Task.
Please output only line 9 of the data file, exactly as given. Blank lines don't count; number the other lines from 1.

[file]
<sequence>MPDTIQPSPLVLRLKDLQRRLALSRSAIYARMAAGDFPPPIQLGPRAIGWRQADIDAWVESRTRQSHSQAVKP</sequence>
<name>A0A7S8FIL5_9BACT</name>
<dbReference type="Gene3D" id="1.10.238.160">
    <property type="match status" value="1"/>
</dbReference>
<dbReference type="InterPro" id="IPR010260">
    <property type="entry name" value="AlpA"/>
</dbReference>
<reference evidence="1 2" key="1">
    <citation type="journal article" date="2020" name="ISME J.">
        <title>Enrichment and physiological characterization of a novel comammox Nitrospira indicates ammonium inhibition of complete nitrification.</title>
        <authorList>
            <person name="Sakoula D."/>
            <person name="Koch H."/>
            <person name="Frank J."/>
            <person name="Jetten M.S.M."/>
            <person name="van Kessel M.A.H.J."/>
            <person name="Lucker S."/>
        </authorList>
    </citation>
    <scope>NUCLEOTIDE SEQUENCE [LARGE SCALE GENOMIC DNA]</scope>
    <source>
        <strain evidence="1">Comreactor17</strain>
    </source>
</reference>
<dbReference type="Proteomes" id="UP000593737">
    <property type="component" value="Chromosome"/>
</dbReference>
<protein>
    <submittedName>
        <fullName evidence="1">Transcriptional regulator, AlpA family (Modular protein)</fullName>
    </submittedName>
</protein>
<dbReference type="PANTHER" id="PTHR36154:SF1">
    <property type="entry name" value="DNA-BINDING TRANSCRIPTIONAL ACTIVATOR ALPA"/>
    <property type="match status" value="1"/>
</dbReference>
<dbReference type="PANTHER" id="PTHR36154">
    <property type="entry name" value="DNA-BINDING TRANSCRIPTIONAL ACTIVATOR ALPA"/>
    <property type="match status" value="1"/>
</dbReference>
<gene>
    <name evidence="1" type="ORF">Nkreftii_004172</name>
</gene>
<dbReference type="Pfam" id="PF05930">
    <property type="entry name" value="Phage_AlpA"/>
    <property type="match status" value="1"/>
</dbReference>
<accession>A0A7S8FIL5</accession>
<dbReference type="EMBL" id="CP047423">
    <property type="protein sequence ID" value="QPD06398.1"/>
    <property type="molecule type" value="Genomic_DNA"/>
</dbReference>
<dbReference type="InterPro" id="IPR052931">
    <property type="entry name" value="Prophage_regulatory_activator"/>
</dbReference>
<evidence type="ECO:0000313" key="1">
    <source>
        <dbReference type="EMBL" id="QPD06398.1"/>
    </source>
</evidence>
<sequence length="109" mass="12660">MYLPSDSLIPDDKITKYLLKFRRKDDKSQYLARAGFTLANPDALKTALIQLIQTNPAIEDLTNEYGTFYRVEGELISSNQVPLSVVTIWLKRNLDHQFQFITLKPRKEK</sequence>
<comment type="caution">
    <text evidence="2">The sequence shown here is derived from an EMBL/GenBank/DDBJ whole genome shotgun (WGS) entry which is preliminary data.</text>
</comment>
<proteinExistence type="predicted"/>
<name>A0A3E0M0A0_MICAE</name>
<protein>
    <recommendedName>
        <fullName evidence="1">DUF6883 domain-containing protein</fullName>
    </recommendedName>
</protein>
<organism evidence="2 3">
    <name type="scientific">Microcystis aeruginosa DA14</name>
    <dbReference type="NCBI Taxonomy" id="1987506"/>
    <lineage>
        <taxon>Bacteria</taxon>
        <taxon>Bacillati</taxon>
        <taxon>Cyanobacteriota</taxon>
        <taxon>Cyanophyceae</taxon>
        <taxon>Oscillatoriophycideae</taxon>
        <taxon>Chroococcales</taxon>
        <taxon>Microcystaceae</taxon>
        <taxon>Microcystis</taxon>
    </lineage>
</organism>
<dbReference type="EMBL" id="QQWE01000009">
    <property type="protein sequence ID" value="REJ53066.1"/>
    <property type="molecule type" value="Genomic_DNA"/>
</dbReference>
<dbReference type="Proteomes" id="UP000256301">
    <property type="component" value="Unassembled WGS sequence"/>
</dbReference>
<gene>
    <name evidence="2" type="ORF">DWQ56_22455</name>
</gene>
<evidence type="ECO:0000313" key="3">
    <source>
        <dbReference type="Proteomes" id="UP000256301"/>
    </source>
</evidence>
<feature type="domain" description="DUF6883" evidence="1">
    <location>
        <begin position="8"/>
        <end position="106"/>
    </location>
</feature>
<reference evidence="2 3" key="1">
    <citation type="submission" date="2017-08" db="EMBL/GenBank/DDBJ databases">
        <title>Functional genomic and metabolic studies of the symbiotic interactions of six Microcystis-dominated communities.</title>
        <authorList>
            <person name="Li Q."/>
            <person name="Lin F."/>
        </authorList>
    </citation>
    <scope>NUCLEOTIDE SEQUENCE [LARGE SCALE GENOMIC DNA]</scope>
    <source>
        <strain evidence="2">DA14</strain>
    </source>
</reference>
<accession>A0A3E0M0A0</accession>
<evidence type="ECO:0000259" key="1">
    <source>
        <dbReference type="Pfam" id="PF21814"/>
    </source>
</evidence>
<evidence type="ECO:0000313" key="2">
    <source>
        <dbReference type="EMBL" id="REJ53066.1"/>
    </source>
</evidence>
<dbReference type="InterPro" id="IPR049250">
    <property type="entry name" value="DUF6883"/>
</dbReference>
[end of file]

<reference evidence="1 2" key="1">